Benefits for the Building Owner
Destination Dispatch moves people faster through a building and creates less congestion and fast throughput of building tenants and guests. Lobbies are cleaner, sleeker and appear more open and attractive.
A building will use fewer elevators, lowering operation costs and energy consumption. This saves money and increases profits.
Integrated destination dispatch and security system raises competition in the marketplace. Buildings that move people faster and more efficiently throughout the building attract long-term tenants. High-rise buildings want every amenity and advantage they can afford in order to obtain long-term tenants.
Another advantage is that a solid elevator dispatch solution helps buildings meet LEED requirements. High rise buildings must often demonstrate a building as “green.” LEED certification provides proof a building has met its environmental goals and allows building owners to take advantage of state and local government incentives. Buildings can achieve a Certified, Silver, Gold or Platinum level rating that can be accrued in five categories: sustainable sites, water efficiency, energy and atmosphere, material and resources and indoor and environmental quality. Having an integrated elevator control and security management system saves on energy consumption.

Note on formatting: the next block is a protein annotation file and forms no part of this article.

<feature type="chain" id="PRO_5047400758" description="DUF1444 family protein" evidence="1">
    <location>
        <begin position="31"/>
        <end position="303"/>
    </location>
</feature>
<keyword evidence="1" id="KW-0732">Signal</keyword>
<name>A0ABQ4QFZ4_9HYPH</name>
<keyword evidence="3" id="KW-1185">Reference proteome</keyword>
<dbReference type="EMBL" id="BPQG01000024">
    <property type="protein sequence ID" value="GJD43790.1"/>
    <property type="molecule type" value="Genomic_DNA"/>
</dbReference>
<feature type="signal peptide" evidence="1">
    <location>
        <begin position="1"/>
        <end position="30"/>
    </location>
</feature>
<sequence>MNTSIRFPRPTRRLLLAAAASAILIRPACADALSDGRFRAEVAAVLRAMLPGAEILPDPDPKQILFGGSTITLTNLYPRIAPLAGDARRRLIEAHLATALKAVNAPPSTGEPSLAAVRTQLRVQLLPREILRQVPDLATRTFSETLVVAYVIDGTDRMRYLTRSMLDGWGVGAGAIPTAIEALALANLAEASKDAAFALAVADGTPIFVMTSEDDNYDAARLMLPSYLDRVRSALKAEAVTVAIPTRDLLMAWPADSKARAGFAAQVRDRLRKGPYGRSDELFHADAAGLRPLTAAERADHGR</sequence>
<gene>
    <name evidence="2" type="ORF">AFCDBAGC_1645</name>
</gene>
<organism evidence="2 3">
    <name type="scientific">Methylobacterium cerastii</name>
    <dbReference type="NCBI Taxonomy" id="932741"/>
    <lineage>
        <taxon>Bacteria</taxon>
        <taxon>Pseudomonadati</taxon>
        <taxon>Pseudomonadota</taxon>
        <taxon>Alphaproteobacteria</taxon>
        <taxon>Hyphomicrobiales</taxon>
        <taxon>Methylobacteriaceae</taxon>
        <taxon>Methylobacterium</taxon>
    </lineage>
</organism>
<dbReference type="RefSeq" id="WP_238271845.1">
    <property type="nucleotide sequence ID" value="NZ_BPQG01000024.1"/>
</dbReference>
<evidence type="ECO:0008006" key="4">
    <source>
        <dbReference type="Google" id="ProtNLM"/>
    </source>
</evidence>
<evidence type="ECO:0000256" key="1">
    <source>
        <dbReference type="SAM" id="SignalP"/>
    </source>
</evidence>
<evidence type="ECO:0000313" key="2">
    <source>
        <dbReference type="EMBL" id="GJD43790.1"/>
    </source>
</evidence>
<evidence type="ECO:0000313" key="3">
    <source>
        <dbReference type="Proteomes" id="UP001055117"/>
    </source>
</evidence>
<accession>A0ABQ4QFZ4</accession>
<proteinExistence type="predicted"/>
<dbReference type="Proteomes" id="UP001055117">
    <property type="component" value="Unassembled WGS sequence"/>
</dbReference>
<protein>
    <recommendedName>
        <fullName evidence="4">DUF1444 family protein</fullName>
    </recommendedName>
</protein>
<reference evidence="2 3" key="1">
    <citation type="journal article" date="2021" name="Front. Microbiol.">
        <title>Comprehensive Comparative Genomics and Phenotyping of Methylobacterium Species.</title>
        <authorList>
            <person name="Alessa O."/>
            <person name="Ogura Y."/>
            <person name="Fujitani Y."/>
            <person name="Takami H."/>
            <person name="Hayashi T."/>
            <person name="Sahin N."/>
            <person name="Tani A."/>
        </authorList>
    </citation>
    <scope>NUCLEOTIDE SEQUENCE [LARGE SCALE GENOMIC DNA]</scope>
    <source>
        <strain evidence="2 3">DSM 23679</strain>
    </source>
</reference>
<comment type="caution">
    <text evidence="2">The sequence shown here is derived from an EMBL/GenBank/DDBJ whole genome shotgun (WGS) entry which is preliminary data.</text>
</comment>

Overall, it is in the best interest of the building owner to consider which security management system they would like to install in conjunction with which elevator control system to use. Choosing the two systems together will allow proper analysis of important features for both systems and provide a clear understanding of which elevator system integrations are available. Although it’s more upfront work, it will save time, money and headaches in the long run.
This article originally appeared in the March 2013 issue of Security Today.
Kim Rahfaldt is Director of Media Relations at AMAG Technology, Inc., based in Torrance, Calif.